Distillerie Mount Gay
Brandons Sping Garden Highway Bridgetown
St. Michael parish
With 110 km of postcards-like beaches, large stretches of white sand along turquoise seas of 28°C, calm waters and waves crashing on the shore: Barbados is a marvellous island. The west coast, a hint of vintage feel in the air, will reveal the most extraordinary beaches of Barbados where “farniente” is the only order of the day. Heading to the windswept south coast, you will discover a cluster of bays and creeks. Do not miss Crane Beach, a fabulous beach with warm pink-colored sand and deep blue ocean shoreline offering a breathtaking view from the edge of the cliffs and incredible surfing spots. In the Eastern part of the island, you will for sure be seduced by the charming wilderness and impressive preserved nature of the region.
Events all year round
Various festivals are celebrated in Barbados annually. From January until December, several venues on the island come alive in celebration for various hip and happening such as the polo season, the Sandy Lane horse racing, the Food & Rum festival.
However, the largest and most important festival in Barbados is Crop Over, which celebrates the end of the sugarcane harvest. This summer festival is celebrated over several weeks and includes fairs, fetes, parades and contests. Crop Over culminates on “Kadooment Day”. On this day, masqueraders dance rhythmically to the pulsating beats of Calypso along the streets towards Brandons Beach on the Spring Garden Highway for a grand finale not to be missed!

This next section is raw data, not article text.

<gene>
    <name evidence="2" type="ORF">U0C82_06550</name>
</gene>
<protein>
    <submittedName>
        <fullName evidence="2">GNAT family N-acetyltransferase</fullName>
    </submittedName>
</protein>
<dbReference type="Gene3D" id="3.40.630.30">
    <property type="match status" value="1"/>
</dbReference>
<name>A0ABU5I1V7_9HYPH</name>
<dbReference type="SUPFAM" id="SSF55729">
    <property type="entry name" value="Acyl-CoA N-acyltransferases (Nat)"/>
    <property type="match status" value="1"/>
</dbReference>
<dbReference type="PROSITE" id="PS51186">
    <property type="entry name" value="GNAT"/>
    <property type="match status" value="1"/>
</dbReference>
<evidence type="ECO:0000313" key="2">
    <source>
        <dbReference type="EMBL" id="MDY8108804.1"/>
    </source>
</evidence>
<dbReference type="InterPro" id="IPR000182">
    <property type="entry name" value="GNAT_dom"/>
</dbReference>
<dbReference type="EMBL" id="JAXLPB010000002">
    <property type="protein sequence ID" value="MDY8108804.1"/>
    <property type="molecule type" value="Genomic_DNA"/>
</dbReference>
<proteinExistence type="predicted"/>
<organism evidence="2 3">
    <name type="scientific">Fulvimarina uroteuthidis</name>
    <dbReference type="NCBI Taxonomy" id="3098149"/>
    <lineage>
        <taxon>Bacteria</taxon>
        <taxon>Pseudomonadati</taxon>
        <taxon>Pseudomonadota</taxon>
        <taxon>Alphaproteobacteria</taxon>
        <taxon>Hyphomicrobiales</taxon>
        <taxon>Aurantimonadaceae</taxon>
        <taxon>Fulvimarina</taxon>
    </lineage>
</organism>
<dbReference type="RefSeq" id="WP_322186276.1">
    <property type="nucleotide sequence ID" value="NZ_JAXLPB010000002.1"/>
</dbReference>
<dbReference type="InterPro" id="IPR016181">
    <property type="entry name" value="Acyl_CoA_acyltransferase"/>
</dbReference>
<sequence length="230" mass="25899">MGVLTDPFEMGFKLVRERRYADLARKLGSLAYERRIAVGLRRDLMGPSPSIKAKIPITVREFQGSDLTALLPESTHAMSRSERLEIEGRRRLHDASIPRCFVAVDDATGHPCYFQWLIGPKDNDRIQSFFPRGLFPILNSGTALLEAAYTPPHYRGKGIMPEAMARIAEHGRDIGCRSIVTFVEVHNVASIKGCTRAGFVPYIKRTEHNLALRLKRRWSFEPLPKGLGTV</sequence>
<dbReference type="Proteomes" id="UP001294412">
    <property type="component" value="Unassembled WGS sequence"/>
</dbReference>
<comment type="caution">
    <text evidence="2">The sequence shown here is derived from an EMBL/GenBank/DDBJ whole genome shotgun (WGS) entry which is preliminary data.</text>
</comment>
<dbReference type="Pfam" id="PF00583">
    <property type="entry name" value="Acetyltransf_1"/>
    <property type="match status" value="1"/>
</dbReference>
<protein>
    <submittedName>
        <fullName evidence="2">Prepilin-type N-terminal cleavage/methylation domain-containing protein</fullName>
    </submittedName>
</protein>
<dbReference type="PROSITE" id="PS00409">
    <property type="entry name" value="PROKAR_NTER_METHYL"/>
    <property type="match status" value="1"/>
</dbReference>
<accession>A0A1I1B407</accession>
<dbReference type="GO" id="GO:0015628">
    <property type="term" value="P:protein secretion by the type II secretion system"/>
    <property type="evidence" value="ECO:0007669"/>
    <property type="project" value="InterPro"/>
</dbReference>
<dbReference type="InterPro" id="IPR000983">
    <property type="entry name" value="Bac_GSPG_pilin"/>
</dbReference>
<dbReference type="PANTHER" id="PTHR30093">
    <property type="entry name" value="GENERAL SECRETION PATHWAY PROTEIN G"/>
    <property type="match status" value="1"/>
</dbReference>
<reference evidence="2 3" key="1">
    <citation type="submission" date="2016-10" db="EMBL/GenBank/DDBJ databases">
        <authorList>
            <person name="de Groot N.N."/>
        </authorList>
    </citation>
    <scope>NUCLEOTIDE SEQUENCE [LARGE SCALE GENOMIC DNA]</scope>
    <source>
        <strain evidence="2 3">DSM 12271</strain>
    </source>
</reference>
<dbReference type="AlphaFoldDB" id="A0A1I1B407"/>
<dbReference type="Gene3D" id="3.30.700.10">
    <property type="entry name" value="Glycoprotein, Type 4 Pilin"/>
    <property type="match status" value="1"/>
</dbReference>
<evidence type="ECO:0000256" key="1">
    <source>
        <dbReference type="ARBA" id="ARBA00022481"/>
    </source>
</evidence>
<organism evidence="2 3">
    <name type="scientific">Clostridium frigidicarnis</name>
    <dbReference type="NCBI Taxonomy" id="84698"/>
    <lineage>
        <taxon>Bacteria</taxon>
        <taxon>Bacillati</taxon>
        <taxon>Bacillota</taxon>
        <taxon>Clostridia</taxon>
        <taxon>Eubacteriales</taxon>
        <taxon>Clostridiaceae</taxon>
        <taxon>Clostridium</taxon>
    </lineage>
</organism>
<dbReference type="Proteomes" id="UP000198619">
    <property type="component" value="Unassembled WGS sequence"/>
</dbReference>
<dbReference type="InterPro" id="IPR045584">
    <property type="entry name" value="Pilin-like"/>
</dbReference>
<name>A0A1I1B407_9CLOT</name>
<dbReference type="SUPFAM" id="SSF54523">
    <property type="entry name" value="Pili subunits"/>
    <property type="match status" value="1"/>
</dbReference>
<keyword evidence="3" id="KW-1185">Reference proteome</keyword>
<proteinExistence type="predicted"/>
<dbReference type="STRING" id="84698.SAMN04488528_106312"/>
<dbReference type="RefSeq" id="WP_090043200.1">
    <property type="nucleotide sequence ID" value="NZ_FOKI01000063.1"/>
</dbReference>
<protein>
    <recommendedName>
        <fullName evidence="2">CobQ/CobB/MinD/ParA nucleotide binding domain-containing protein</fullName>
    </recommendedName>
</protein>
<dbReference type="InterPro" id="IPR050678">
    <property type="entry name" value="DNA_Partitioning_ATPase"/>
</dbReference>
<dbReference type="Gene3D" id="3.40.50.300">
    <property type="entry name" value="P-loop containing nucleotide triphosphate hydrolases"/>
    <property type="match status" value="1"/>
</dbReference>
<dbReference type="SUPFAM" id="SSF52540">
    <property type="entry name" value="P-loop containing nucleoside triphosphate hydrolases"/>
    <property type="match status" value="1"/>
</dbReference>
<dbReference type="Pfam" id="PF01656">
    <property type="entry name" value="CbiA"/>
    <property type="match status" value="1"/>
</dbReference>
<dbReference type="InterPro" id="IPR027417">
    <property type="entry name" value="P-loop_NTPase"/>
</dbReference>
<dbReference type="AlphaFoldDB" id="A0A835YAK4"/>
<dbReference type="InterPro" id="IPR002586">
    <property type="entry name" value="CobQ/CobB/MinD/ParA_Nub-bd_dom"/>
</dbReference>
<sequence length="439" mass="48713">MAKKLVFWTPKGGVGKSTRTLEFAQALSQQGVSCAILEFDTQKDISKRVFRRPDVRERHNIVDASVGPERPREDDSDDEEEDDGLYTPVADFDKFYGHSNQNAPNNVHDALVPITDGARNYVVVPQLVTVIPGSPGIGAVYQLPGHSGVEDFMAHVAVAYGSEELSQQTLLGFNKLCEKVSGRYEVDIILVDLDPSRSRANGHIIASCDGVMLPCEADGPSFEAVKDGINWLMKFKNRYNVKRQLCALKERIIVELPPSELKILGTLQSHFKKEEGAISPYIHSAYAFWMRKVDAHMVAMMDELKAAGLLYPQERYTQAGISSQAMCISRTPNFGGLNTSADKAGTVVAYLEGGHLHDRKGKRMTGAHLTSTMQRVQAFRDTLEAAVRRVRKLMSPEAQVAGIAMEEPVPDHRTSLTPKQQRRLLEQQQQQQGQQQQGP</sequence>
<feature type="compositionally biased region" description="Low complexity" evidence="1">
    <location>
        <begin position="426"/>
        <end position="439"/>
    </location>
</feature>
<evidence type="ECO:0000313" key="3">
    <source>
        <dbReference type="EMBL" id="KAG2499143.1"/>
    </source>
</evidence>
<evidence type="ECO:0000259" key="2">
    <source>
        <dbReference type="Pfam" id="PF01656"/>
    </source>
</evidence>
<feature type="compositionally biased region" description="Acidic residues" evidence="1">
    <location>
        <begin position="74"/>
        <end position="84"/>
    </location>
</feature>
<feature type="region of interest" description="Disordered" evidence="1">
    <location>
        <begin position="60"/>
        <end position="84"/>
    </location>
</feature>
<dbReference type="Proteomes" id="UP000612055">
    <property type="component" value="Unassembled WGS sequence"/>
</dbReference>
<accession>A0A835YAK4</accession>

Barbados, a sporty island
For such a small island of the Caribbean, Barbados has incredible richness in terms of both quality and diversity of sport offer. On the west coast, breathtaking courses and views make Barbados the perfect yet out-of-the-box destination for golf. Also very popular, polo has become one of the favourite and most followed sport of the island. It was first practiced by the officers of the British army at the Savannah garrison headquarters in 1884 before being taken over by the Bajans. Today Barbados counts 5 world class polo fields! However, cricket remains the main national sport and is an essential cultural element proudly represented across the world thanks to the greatest cricketers of all time: Sir Garfield Sobers, from Barbados of course.
St. Peter parish
Sandy Lane Golf,
St. James parish
Unearth the adventure! Venture deep beneath the earth's surface and explore one of Barbados' natural treasures as a knowledgeable guide takes you on a tour of a living cave. Hear the rushing streams and witness the calm glassy pools as you travel by tram to the early explorers' entrance and experience some of their adventures. Exhibits and interactive displays for adults and children alike are strategically placed for your browsing pleasure. Comfortable footwear is a must to get a closer look at the marvellous formations of this natural wonder.
St. Thomas parish